What Size Travel Trailer Can A Dodge Ram 1500 Pull?


What Size Travel Trailer Can An Dodge Ram 1500 Pull?

The Ram 1500 can comfortably tow between 6,760 and 11,650 pounds—perhaps more if you invest in a specialized towing package.

As you probably know, not all trucks are up to the task. We’re here to clue you in on whether this particular model is suited to hauling–and if so, what size trailer it can handle.

In addition to pointing out the towing capacities of the various Dodge Ram 1500 models, we’ll cover the following points:

  • How do the manufacturers determine a truck’s towing capacity?
  • What is payload capacity, and what effect does it have on the towing capabilities?
  • Is it possible to use a Ram 1500 to tow a fifth wheel camper?
  • How do the different engine styles affect the towing process?
  • Does the Ram 1500 need 4-wheel drive in order to tow a camper?

The Dodge Ram 1500: A Breakdown

Before we begin, let’s take a look at the various trim levels that Dodge offers for this model.

As you can see, the engine type has a modest effect on the towing capabilities. In the interest of being thorough, we’ve included some relevant information in the chart below.

TrimEngineMax Towing CapacityMax Payload
Tradesman HFE3.6-Liter V6 24V VVT eTorque Upgrade6,760 lbs1,240 lbs
Big Horn3.6-Liter V6 24V VVT eTorque Upgrade7,740 lbs2,010 lbs
Big Horn3.0L V6 Turbo Diesel Gen 310,040 lbs1,810 lbs
Big Horn5.7-Liter V8 HEMI MDS VVT11,650 lbs1,930 lbs
Big Horn5.7-Liter V8 HEMI MDS VVT eTorque11,560 lbs1,850 lbs
Lone Star3.6-Liter V6 24V VVT eTorque Upgrade7,740 lbs2,010 lbs
Lone Star3.0L V6 Turbo Diesel Gen 310,040 lbs1,810 lbs
Lone Star5.7-Liter V8 HEMI MDS VVT11,650 lbs1,930 lbs
Lone Star5.7-Liter V8 HEMI MDS VVT eTorque11,560 lbs1,850 lbs

What Size Truck Do You Need To Pull A Travel Trailer?

You’ll want at least a half-ton truck if you’re hoping to pull a camper that weighs over 6,500 pounds. Depending on the model, these trucks may be able to tow up to 10,000 pounds.

The Ram 1500 is an example of a half-ton truck. That means it should be able to pull your medium-sized camper trailer without hardship. If you opt for a powerful engine (see separate section below), you may even be able to exceed the 10,000 pound limit.

For larger campers, go for a 3/4-ton to a full-ton truck. These will give you more leeway when packing and reduce the risk of overload.

How Do The Manufacturers Determine Tow Capacity?

The tow capacity of a truck is the maximum amount of weight that it can safely pull. Exceeding this capacity can cause damage to the engine and transmission of the vehicle—and even the tires and frame.

So where do the manufacturers get these numbers? Interestingly enough, market research is responsible for some of the data. The engineers contact actual customers to find out what they’d like to haul, and research their competitors for current trends. The goal is to match what the customers would like to see, and exceed the towing capacity of comparable models.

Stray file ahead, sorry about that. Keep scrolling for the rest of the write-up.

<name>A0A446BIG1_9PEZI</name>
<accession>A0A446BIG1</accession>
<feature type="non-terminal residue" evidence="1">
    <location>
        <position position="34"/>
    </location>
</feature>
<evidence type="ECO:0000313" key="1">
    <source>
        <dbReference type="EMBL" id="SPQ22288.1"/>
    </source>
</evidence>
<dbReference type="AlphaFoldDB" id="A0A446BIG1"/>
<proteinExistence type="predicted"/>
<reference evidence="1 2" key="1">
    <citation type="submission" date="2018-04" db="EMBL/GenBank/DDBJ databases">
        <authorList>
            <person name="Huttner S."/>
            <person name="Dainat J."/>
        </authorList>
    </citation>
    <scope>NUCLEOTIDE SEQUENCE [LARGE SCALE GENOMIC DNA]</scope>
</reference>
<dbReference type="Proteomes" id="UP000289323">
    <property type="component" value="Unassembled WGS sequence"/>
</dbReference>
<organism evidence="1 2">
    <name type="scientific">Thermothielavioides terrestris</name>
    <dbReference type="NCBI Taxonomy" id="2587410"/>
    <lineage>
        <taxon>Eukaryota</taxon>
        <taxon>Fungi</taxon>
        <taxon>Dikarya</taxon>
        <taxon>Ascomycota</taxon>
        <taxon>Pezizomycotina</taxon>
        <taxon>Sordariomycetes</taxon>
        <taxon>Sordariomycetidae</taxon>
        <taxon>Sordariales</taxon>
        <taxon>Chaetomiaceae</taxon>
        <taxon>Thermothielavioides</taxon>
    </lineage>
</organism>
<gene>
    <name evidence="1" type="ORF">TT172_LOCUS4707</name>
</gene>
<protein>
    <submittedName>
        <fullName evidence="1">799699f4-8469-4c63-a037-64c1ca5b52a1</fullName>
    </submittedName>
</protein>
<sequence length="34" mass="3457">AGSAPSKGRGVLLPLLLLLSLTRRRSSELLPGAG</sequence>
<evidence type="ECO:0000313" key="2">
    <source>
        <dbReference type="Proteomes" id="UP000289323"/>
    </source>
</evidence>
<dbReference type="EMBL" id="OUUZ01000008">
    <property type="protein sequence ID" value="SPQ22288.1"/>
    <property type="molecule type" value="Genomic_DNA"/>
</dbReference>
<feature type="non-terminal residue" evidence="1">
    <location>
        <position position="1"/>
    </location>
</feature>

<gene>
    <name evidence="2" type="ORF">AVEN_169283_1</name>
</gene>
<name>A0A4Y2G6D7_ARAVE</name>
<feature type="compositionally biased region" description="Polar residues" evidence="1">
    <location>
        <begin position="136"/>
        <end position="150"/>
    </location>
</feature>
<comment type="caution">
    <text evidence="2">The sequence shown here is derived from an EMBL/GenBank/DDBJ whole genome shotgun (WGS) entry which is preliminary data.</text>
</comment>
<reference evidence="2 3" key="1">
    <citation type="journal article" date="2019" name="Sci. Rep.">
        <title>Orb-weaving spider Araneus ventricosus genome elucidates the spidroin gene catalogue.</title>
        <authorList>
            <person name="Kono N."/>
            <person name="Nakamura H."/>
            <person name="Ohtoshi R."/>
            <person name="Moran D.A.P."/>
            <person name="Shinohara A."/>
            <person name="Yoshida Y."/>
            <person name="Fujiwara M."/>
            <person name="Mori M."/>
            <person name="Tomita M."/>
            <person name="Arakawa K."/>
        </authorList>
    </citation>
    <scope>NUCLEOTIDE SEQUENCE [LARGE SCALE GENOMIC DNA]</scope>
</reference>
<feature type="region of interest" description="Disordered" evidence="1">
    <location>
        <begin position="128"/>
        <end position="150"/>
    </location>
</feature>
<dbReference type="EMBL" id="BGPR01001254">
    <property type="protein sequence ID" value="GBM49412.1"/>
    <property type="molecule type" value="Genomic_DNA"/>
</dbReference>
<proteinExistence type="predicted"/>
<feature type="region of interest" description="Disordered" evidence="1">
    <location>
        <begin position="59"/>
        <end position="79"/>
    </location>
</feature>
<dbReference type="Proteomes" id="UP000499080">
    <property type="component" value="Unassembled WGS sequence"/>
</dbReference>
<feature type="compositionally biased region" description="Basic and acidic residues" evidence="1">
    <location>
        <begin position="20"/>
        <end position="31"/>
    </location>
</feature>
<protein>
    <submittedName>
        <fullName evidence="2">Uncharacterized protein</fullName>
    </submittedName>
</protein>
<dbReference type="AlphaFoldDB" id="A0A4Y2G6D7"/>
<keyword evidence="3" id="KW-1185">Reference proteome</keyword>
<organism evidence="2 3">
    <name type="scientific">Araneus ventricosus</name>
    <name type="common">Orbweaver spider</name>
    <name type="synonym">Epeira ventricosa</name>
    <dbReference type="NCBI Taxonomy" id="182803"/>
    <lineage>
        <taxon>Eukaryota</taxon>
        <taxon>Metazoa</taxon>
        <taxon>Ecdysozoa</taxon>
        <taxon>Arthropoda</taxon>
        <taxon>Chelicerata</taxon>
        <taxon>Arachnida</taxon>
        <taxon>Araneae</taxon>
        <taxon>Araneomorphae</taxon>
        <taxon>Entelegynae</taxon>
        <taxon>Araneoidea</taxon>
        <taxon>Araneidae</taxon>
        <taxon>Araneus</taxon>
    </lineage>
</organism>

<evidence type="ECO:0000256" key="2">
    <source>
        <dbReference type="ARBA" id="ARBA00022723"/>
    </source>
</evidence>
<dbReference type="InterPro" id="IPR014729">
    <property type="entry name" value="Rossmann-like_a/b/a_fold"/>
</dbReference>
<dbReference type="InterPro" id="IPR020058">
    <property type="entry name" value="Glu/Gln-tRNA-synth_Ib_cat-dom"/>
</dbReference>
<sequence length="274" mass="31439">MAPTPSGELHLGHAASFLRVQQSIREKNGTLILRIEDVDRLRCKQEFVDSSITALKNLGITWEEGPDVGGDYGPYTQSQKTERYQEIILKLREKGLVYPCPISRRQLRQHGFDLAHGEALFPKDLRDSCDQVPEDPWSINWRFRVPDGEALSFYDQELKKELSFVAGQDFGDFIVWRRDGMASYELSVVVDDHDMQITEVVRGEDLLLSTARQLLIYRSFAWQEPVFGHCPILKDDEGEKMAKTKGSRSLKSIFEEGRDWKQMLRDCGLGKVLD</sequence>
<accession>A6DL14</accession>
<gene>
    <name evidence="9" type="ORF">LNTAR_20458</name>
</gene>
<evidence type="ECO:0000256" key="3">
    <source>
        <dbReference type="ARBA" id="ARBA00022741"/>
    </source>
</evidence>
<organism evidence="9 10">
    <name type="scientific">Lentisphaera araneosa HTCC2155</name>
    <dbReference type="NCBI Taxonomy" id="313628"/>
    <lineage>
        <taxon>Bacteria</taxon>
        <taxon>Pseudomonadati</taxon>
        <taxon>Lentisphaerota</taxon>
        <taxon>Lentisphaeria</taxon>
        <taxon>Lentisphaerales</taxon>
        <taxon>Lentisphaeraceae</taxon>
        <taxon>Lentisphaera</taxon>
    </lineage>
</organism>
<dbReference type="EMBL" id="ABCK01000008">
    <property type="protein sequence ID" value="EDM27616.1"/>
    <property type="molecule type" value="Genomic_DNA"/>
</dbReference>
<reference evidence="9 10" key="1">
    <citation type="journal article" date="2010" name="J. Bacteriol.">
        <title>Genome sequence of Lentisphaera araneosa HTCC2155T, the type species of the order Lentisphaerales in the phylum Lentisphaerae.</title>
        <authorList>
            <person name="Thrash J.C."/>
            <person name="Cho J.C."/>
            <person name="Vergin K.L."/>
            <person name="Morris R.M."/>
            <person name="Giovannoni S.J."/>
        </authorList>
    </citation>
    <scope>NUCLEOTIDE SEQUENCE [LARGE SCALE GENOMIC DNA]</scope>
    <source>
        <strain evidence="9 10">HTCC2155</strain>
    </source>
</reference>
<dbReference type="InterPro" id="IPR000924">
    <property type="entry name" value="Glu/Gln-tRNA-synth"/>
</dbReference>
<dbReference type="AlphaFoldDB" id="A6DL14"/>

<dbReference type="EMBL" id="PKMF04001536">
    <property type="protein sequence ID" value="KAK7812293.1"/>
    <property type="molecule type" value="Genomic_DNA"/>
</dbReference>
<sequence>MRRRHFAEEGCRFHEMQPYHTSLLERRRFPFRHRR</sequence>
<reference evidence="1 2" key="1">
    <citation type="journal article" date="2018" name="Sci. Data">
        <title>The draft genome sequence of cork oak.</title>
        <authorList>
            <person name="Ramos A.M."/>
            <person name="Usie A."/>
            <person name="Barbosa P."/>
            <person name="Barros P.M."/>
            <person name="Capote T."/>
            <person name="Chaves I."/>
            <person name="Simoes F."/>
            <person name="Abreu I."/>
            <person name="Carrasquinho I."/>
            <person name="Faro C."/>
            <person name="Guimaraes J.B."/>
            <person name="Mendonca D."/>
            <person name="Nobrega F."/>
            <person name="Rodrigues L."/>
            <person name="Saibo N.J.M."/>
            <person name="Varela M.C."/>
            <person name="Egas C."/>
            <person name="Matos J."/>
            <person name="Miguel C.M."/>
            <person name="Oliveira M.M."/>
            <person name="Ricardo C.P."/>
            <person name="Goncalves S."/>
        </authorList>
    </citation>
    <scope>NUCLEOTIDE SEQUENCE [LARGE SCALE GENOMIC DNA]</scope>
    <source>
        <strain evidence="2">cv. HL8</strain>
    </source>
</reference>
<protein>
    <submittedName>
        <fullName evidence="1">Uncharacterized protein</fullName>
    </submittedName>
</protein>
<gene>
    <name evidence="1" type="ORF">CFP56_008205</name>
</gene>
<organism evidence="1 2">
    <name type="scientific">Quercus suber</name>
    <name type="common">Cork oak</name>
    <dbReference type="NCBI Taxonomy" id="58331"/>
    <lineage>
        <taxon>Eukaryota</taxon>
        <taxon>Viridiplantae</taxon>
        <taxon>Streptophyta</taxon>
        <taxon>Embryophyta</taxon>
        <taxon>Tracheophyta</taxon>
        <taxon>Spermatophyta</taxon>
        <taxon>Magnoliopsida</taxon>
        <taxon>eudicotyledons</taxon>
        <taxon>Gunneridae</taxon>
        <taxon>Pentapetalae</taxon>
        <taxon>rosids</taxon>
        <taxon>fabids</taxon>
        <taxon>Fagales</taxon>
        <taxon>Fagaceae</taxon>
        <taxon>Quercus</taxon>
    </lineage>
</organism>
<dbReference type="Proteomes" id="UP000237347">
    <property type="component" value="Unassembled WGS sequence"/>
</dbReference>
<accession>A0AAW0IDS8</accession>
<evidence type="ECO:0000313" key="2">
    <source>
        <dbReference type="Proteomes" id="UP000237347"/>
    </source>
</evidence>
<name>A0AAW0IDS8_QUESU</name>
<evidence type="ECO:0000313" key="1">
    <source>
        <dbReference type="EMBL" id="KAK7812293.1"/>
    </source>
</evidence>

Similarly, the ratings come in handy when it’s time to upgrade the models for the new year. If consumers are satisfied with the older models, the manufacturers won’t bother to make any changes. Conversely, if the ratings indicate that the current tow capacity is unsatisfactory, they’ll boost the weight and the cooling drag of the vehicle to give it more towing power.

The next step is capability testing. The engineers need to make sure the truck has enough torque to get the load moving, even if it has to start from a complete stop when parked on an uphill slope. The cooling capabilities need to be efficient enough to avoid overheating in hot weather, and the brake capacity must be capable of withstanding the heavier load.

These tests are rigorous, beginning at the laboratory level before moving on to the practical sessions. The trucks are put through their paces in all manners of weather, from extreme heat to heavy humidity to bitter cold. When they’re finished, the manufacturers are confident that the vehicle will be able to handle the amount of weight that’s listed in the user manual.

Important Terms To Remember

The following factors all come into play when engineers are determining the tow capacity of a truck or SUV. It’s a good idea to familiarize yourself with them so you can understand how each one relates to the process.

Horsepower

Put simply, horsepower is the force that moves the vehicle forward. A higher HP level means more power. The 2022 Dodge Ram HP levels for the 1500 models range from 260 to 702, depending on type.

Torque

The torque specs refer to the energy required to spin the wheels themselves. This is essential when the vehicle is starting from a standstill, but once it’s in motion, the truck doesn’t have to rely on this energy anymore.